Bent over rowing with barbell or rowing machine
Training the shoulders I take care to warm up and then work on loading all three heads: front, side and especially the rear delts. I start with a basic movement again like military press, press behind the neck or dumbbell presses and continue with isolation exercises like front raises, lateral raises and bent over laterals. I like presses behind neck and I have no problem with this exercise. If you feel this exercise uncomfortable and have some problems, do military front presses instead. Most people tend to hurt themselves doing pressing or pulling movements behind the neck as they are dangerous.
Without rest I switch over to train my arms. Sometimes I start with triceps, sometimes with biceps and sometimes I practice supersets or double sets. In this way I fool my muscles and force them to develop. The difference between supersets and double sets is as follows: when you immediately switch over from one exercise to another exercise of another body part without rest, you call it a superset; if it is the same body part, you call it double set. For example biceps/triceps is a superset, biceps/biceps is a double set.    
Press behind neck or military front press
Side laterals with dumbbells ( going up and down with dumbbells to shoulder height only) 
Bent over side laterals with dumbbells
French press with EZ bar or close grip bench press with barbell
Triceps push down 
One arm triceps extension with cable
All three exercises are one triset
I do 2-3 trisets
Seated biceps curl with barbell 
Standing EZ bar curl or standing cable curl 
Hammer curl or one arm cable curl
All three exercises are one triset  
I do 2-3 trisets
I always exercise my complete legs including calves in one training session, as this works best for me. I don’t believe in extra calf training, if you load them heavy and train fast! To hit the soleus muscle and the gastrocnemius muscle I do standing and seated calf raises.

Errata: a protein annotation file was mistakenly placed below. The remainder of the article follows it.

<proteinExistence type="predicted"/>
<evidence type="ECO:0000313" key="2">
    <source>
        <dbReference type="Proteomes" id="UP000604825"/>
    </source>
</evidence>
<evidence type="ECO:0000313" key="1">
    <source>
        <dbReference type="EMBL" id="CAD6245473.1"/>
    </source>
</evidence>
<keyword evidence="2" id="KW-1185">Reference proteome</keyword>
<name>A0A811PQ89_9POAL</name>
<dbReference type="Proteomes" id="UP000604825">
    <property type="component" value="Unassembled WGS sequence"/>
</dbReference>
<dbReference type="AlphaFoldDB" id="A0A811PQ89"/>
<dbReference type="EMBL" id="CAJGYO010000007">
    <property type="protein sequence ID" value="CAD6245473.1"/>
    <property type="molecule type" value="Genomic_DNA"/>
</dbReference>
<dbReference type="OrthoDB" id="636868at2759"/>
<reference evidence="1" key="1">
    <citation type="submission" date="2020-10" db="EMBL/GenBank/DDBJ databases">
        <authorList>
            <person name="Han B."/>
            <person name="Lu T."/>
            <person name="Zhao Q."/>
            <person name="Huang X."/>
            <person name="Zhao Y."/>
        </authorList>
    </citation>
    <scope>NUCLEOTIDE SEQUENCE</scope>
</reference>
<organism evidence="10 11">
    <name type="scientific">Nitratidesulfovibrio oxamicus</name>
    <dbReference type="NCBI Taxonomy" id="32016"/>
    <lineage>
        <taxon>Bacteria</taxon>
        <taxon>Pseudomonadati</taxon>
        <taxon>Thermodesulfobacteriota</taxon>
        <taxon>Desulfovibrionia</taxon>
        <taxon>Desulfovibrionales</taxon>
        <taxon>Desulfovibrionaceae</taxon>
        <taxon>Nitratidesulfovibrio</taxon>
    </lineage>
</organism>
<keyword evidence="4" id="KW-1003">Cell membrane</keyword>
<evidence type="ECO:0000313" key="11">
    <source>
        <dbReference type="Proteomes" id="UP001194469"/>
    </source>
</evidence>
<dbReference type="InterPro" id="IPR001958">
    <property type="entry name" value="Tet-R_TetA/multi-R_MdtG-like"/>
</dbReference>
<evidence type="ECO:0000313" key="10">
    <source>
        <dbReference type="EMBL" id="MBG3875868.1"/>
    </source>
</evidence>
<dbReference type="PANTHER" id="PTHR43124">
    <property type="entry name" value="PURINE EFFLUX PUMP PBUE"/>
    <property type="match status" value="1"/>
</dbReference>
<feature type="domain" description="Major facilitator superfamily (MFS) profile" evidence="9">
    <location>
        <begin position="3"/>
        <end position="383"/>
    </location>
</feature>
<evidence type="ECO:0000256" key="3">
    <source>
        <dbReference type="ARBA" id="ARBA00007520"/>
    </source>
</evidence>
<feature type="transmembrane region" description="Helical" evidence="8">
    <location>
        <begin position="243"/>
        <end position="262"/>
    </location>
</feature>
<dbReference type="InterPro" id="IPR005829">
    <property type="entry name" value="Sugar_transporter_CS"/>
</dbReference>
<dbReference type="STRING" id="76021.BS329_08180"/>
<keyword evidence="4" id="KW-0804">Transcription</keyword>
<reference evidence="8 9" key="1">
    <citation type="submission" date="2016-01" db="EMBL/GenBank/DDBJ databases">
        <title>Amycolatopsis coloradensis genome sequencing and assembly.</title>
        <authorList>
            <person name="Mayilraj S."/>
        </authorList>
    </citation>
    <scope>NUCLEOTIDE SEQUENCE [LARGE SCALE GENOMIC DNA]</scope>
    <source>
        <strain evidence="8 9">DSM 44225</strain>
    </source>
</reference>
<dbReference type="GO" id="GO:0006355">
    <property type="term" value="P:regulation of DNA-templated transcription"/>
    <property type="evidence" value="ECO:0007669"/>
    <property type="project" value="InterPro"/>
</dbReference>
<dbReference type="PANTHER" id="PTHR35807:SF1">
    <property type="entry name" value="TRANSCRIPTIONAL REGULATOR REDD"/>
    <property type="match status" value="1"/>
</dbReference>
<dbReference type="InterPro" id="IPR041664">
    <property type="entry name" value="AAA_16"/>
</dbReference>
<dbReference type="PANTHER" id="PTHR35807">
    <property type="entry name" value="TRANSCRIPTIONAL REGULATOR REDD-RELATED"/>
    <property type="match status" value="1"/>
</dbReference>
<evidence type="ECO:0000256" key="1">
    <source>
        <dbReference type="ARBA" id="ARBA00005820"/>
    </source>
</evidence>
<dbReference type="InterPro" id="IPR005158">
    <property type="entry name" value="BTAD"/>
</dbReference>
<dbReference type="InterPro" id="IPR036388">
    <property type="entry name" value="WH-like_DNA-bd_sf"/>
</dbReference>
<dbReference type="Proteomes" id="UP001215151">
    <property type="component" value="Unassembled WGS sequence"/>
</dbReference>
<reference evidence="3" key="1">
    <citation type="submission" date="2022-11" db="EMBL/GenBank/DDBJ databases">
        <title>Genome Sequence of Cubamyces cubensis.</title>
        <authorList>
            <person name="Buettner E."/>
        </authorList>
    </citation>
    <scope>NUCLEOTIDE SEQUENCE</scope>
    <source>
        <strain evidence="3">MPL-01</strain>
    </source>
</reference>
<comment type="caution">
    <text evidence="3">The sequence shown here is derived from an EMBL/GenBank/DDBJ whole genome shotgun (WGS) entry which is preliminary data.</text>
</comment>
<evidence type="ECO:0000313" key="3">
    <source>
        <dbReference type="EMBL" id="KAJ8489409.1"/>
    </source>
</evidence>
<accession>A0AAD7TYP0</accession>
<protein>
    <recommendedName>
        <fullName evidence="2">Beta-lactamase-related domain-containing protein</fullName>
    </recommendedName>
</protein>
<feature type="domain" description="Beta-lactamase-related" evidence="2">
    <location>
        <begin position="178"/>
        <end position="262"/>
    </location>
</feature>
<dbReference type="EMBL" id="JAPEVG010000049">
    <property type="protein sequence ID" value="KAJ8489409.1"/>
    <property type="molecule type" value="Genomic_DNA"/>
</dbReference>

Squats or leg press 
Leg extension &leg biceps curl (3 supersets)
Standing calf raises 
Seated calf raises
“Off days”
Sit ups or crunches
Leg raises
 I follow a well balanced diet including fruits, vegetables, fish and red meat. No special diet. Almost no sugars and not too much fat. I take care of getting enough unsaturated fatty acids, especially omega 3 fatty acids from plenty of salmon. I take supplements like whey protein, vitamins and minerals when I finish my workouts and in between my meals I use a more complex protein containing a large proportion of casein. Occasionally I take creatine, glutamine and BCAA’s.  
(This article was written in June, 2007 and is copyright Wilfried Dubbels.)
Wayne Gallasch -- President and founder of GMV Productions, has been involved in the world of bodybuilding and power lifting as a competitor since the early 60s and then as a film maker/videographer since the late 60's.  In 1966 he started the business that is today known as GMV Productions. He is really only happy when he's behind a camera - doesn't matter whether it's a video camera or a still camera.  Also happy to be in the gym working out, or training for indoor rowing, or catching a flight to a contest in some remote place such as Brazil when not replying to customer's emails!